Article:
Discovering the Door County Rap Scene

Rapper Alex Sowinski, better known as M.C. Swiggz, performed at Van’s in Sturgeon Bay as a part of this year’s Steelbridge Song Fest. Photo by Katie Sikora.

Brittany Jordt (BJ): When did you start rapping?

Alex Sowinski (AS): I was about 12 or 13 years old. I was really getting into spoken word and poetry. It was an easy transition to writing rap songs. My first performance was when I was about 14 or 15 at the Rock of Gibraltar (currently Alexander’s). It was open mic night and I performed with my dad and Big Mouth. It was a lot of fun.

BJ: There isn’t much of a rapping “scene” in Door County, which makes you a bit of a trailblazer. How has the journey been?

AS: As a young kid, I had a lot of chances to perform live at local venues. My family was always really supportive, I learned from a lot from different musicians, like Little Blue Crunchy Things.

The cool thing about Door County is that there’s so much diversity in music and arts. I try to incorporate different elements of music in with my own. Lyrically I want to make sure that anything I do has a meaning to it, or a positive message. Being around such a beautiful place definitely gives you a more positive feeling – you can easily lose yourself in your work. You can definitely find time to put what you want into your music.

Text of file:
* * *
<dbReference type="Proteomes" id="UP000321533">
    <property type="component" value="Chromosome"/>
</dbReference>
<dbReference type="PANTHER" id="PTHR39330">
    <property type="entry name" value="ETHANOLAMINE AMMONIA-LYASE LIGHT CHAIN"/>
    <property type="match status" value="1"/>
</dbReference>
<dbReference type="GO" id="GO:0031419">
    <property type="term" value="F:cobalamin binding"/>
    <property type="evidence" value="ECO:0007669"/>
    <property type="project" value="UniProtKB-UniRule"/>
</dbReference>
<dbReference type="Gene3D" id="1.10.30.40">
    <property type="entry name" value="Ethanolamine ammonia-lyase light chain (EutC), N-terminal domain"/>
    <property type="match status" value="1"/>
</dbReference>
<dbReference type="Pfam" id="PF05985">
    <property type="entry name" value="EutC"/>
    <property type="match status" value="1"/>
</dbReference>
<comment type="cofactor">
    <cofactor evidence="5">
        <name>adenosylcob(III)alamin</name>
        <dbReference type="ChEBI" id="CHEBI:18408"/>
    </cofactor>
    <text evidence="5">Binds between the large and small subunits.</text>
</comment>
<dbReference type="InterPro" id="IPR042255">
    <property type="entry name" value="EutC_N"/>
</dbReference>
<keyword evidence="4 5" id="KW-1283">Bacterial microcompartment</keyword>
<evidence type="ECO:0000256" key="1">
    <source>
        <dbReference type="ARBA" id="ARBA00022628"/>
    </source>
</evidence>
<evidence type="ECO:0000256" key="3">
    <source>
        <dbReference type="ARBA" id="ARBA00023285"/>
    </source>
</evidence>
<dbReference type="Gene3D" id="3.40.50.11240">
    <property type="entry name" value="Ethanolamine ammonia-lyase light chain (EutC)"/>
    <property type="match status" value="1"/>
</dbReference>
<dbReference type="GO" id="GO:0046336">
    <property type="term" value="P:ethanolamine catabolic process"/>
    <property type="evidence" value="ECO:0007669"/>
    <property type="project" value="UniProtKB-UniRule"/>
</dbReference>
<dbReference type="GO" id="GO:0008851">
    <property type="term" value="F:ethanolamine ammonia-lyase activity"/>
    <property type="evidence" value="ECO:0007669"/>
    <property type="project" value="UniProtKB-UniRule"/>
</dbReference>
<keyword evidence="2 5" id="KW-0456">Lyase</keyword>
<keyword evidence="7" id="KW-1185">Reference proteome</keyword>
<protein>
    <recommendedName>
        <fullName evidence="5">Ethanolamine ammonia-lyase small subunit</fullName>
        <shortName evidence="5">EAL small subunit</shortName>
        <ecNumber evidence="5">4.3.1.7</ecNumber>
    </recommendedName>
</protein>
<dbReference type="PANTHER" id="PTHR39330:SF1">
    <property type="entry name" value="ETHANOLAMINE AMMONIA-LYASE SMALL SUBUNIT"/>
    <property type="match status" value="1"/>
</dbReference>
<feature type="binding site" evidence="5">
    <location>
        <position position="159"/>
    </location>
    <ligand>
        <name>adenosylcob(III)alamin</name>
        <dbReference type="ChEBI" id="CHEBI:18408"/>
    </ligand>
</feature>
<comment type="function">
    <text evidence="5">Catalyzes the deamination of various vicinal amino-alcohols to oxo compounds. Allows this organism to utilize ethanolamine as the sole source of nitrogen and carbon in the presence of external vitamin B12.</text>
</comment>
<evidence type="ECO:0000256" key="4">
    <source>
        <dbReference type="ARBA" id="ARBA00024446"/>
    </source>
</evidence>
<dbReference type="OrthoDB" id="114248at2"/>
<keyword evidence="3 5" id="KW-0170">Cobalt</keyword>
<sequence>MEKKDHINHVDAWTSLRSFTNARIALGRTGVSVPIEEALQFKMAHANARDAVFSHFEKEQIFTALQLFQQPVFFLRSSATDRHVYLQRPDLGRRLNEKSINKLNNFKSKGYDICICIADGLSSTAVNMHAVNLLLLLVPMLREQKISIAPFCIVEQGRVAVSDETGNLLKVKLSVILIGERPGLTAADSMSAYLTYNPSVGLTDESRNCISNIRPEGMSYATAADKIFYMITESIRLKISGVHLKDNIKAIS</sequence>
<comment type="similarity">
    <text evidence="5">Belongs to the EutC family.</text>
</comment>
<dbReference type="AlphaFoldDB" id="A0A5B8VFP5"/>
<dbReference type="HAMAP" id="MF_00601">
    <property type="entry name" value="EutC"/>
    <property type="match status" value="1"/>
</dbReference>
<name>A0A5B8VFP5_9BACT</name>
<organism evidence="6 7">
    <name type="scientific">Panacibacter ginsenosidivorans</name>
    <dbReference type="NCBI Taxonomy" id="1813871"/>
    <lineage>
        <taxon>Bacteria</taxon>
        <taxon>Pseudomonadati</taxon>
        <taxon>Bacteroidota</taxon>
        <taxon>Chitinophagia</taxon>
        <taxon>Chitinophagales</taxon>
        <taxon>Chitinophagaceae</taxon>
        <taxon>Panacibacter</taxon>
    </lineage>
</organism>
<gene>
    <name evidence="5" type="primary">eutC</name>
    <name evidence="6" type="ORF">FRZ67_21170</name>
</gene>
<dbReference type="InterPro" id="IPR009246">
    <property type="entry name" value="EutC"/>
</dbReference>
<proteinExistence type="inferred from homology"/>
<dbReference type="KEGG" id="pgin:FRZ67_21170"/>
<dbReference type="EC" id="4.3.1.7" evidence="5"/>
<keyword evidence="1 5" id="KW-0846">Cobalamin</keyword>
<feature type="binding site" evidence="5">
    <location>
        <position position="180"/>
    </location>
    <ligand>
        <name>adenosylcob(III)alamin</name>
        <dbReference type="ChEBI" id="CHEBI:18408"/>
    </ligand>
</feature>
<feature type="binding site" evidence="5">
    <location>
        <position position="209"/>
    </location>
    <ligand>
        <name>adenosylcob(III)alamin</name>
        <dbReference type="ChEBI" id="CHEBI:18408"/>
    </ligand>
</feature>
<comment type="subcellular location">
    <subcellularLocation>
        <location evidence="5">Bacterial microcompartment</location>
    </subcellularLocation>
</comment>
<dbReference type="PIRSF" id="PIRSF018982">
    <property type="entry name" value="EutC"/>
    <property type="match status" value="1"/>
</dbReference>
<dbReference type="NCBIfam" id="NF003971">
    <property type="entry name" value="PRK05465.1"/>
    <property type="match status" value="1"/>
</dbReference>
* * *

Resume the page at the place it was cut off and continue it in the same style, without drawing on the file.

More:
BJ: What are you working on right now?

AS: I’m collaborating with Ryan Moreno and Space Case on my new album. Being in Door County doing hip-hop, it limits where and what you can play. It’s been fun being able to do local venues but I’ve also enjoyed teaching hip-hop, songwriting and performing to students from Washington Island Schools alongside Julian Hagen.

BJ: I recently watched the music video for “Here I Go,” the first single off your upcoming album, featuring Ryan Moreno. The song was really catchy, and I loved the footage of Sturgeon Bay. Do you feel like people are finally starting to take you seriously?

AS: There’s definitely been a lot of positive feedback. I find it very important to keep my music real and down to earth. That’s a big reason why I think it has a pretty universal appeal. I try to make sure no matter who you are, what you do, or where you are from, you can still find appreciation for it.

BJ: Where can people find you this summer?

AS: On July 13 I’m playing a hip-hop show at Cherry Lanes. I have my music on iTunes and Android Market place. You can download my individual singles off